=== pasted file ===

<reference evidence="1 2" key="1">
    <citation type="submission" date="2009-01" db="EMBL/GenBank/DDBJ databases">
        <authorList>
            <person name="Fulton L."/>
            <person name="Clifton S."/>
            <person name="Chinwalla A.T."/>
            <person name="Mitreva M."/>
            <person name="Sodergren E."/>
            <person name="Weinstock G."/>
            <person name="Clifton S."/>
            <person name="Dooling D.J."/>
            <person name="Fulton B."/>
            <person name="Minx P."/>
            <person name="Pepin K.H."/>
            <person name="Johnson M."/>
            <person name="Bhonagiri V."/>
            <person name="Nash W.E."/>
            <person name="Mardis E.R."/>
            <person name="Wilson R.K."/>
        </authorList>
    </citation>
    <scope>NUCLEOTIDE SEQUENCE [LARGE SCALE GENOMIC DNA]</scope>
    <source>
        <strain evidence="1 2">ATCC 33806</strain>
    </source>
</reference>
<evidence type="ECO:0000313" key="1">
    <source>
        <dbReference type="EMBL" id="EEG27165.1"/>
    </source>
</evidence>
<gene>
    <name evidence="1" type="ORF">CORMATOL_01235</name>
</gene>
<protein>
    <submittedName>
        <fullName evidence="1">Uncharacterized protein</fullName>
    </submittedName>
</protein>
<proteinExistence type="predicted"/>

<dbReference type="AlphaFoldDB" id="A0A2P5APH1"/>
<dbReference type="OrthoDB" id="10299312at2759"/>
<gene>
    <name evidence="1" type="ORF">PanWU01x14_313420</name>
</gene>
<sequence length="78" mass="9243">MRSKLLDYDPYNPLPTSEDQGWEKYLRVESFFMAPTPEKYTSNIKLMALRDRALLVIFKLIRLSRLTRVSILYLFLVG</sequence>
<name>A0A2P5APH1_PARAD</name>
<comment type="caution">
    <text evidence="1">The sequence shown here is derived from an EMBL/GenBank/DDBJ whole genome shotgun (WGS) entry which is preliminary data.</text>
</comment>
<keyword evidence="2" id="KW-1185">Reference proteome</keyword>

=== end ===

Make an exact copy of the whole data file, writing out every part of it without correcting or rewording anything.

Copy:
<reference evidence="1 2" key="1">
    <citation type="submission" date="2009-01" db="EMBL/GenBank/DDBJ databases">
        <authorList>
            <person name="Fulton L."/>
            <person name="Clifton S."/>
            <person name="Chinwalla A.T."/>
            <person name="Mitreva M."/>
            <person name="Sodergren E."/>
            <person name="Weinstock G."/>
            <person name="Clifton S."/>
            <person name="Dooling D.J."/>
            <person name="Fulton B."/>
            <person name="Minx P."/>
            <person name="Pepin K.H."/>
            <person name="Johnson M."/>
            <person name="Bhonagiri V."/>
            <person name="Nash W.E."/>
            <person name="Mardis E.R."/>
            <person name="Wilson R.K."/>
        </authorList>
    </citation>
    <scope>NUCLEOTIDE SEQUENCE [LARGE SCALE GENOMIC DNA]</scope>
    <source>
        <strain evidence="1 2">ATCC 33806</strain>
    </source>
</reference>
<evidence type="ECO:0000313" key="1">
    <source>
        <dbReference type="EMBL" id="EEG27165.1"/>
    </source>
</evidence>
<gene>
    <name evidence="1" type="ORF">CORMATOL_01235</name>
</gene>
<protein>
    <submittedName>
        <fullName evidence="1">Uncharacterized protein</fullName>
    </submittedName>
</protein>
<proteinExistence type="predicted"/>

<dbReference type="AlphaFoldDB" id="A0A2P5APH1"/>
<dbReference type="OrthoDB" id="10299312at2759"/>
<gene>
    <name evidence="1" type="ORF">PanWU01x14_313420</name>
</gene>
<sequence length="78" mass="9243">MRSKLLDYDPYNPLPTSEDQGWEKYLRVESFFMAPTPEKYTSNIKLMALRDRALLVIFKLIRLSRLTRVSILYLFLVG</sequence>
<name>A0A2P5APH1_PARAD</name>
<comment type="caution">
    <text evidence="1">The sequence shown here is derived from an EMBL/GenBank/DDBJ whole genome shotgun (WGS) entry which is preliminary data.</text>
</comment>
<keyword evidence="2" id="KW-1185">Reference proteome</keyword>